The problem with EVs goes far deeper than “they are not quite as good as we thought they were”.  Furthermore, the problem with EVs extends to other technological fixes to transport, indeed to technological fixes in general.  To understand this, we need to understand "Jevons pardox"– bear with me….

This paradox dates back to 1865.  At the time it was thought that the invention of more efficient steam engines would reduce the demand for coal.  William Stanley Jevons, however, observed that it had the opposite effect.  Better, more efficient technology reduces relative resource costs increasing the quantity demanded more than outweighing any possible reduction of resource use from efficiency savings.  More efficient steam engines effectively drove the industrial revolution – and that did not reduce the demand for coal!  This is not an isolated occurrence with rebound effects often coming from improvements in efficiency causing increase (not decrease) in demand.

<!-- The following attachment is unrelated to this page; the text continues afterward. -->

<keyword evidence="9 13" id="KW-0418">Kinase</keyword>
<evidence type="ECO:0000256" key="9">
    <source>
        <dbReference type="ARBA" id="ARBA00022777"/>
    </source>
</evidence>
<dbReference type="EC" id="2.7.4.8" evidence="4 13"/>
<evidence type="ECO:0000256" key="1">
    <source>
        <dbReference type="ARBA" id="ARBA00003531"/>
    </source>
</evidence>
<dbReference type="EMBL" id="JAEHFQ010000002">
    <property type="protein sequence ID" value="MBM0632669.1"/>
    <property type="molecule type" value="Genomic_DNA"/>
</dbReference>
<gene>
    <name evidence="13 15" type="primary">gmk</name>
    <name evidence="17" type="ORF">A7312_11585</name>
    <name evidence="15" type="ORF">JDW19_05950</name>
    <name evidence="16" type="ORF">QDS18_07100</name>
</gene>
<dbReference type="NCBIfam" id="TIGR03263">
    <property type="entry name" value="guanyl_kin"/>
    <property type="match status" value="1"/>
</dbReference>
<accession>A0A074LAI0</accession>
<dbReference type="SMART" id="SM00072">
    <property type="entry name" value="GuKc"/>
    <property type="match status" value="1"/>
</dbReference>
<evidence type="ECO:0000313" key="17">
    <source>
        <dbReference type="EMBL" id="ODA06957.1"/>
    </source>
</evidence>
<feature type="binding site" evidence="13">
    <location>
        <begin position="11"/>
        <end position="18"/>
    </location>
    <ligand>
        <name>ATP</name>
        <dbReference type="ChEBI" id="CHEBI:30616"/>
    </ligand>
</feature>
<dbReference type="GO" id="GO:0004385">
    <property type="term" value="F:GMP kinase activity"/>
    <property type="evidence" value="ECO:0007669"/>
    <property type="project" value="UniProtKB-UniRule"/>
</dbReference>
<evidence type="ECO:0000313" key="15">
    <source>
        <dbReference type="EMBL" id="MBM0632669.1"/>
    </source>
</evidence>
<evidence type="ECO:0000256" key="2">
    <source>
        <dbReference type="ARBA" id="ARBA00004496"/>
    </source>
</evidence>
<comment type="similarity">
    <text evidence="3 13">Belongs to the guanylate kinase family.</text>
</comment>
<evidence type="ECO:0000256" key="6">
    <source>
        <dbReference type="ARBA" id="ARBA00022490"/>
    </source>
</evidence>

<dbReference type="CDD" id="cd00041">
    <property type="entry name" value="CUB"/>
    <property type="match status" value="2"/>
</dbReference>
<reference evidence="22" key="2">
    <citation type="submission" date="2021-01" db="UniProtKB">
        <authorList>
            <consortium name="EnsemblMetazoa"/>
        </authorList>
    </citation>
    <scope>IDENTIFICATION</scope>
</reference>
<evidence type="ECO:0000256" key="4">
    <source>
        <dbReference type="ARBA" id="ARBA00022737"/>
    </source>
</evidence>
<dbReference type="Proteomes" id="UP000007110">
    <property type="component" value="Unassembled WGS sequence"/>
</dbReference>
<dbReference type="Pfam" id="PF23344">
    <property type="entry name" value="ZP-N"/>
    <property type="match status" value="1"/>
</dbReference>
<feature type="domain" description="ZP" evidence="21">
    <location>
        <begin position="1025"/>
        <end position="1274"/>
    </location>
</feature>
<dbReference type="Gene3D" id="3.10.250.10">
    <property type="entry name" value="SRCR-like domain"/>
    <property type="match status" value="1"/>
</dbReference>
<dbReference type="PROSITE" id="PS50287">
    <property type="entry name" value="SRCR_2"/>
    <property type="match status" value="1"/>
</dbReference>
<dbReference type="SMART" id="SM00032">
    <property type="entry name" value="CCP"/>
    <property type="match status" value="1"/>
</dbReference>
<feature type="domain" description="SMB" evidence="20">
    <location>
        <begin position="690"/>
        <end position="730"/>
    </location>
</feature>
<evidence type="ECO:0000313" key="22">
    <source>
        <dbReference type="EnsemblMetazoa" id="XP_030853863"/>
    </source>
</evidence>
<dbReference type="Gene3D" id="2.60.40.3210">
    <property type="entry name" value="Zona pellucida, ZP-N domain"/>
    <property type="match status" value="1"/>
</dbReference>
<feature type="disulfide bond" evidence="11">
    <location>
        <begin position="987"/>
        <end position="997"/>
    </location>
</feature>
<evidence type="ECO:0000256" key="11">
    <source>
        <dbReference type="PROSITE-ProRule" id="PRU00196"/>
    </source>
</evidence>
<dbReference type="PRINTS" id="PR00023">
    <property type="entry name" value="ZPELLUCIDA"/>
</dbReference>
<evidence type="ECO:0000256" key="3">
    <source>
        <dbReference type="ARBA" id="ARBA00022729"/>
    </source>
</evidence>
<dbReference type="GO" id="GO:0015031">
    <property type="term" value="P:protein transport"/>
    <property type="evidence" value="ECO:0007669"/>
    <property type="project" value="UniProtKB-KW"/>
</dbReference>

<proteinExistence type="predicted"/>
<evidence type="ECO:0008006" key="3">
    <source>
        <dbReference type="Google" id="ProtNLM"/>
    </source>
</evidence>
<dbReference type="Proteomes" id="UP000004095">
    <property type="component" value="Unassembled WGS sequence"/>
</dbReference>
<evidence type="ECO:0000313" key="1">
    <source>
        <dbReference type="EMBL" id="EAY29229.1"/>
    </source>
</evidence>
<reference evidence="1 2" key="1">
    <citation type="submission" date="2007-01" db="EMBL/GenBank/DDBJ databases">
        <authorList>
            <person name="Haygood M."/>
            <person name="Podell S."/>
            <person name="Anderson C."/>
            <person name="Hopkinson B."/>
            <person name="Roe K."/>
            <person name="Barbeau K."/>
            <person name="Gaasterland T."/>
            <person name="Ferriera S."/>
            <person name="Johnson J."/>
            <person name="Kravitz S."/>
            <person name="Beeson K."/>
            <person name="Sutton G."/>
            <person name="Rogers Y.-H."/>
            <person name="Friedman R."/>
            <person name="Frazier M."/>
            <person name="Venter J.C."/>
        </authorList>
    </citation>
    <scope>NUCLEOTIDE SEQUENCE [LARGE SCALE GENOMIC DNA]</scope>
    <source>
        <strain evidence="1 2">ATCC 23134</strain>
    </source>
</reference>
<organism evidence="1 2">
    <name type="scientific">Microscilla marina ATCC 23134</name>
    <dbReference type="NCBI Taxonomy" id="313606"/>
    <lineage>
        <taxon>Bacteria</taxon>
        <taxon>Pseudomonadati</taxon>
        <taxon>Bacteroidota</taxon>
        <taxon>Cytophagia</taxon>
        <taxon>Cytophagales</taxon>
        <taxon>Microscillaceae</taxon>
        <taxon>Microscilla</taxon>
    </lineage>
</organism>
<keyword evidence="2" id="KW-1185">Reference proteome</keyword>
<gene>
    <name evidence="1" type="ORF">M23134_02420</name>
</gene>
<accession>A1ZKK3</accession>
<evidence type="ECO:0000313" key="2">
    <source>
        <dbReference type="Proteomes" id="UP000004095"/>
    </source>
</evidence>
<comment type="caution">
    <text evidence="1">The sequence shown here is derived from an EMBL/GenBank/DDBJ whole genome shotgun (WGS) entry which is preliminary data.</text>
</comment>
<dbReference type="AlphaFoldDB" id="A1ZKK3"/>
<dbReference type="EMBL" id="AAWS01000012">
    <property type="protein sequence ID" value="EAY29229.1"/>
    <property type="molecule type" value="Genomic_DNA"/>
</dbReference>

EVs fit into this category.  Imagine if we all had gas-guzzling, polluting, expensive (but pretty) monsters.  We’d leave them in the garage (perhaps polish them on Sundays) and find other ways to get access to our needs and services – the congestion problem would be solved.  EVs, however, give us an easy, efficient, cheap (to use) method of transport.  So, their use will shoot up, congestion will shoot up, and emissions will increase from EV production.


Jevons’ paradox will also extend to other transport issues.  If we still insist on traveling everywhere, even without EVs, our countryside could be covered in infrastructure for electric busses, trams, and high-speed railways.  Environmentalists hoping that “modal shift” will solve our problems, will probably also fall foul of this rebound effect.  Making these things far better (by themselves) will probably make life far worse.


As with many of our global problems, faith in technology alone is a dangerous diversion – dangerous because it gives the impression that we are solving a problem when we are not.  For transport problems the solutions are more likely to lie in reducing the need to travel. This will require far more complex, but desirable, changes to society.  How do we keep access to our needs and services local?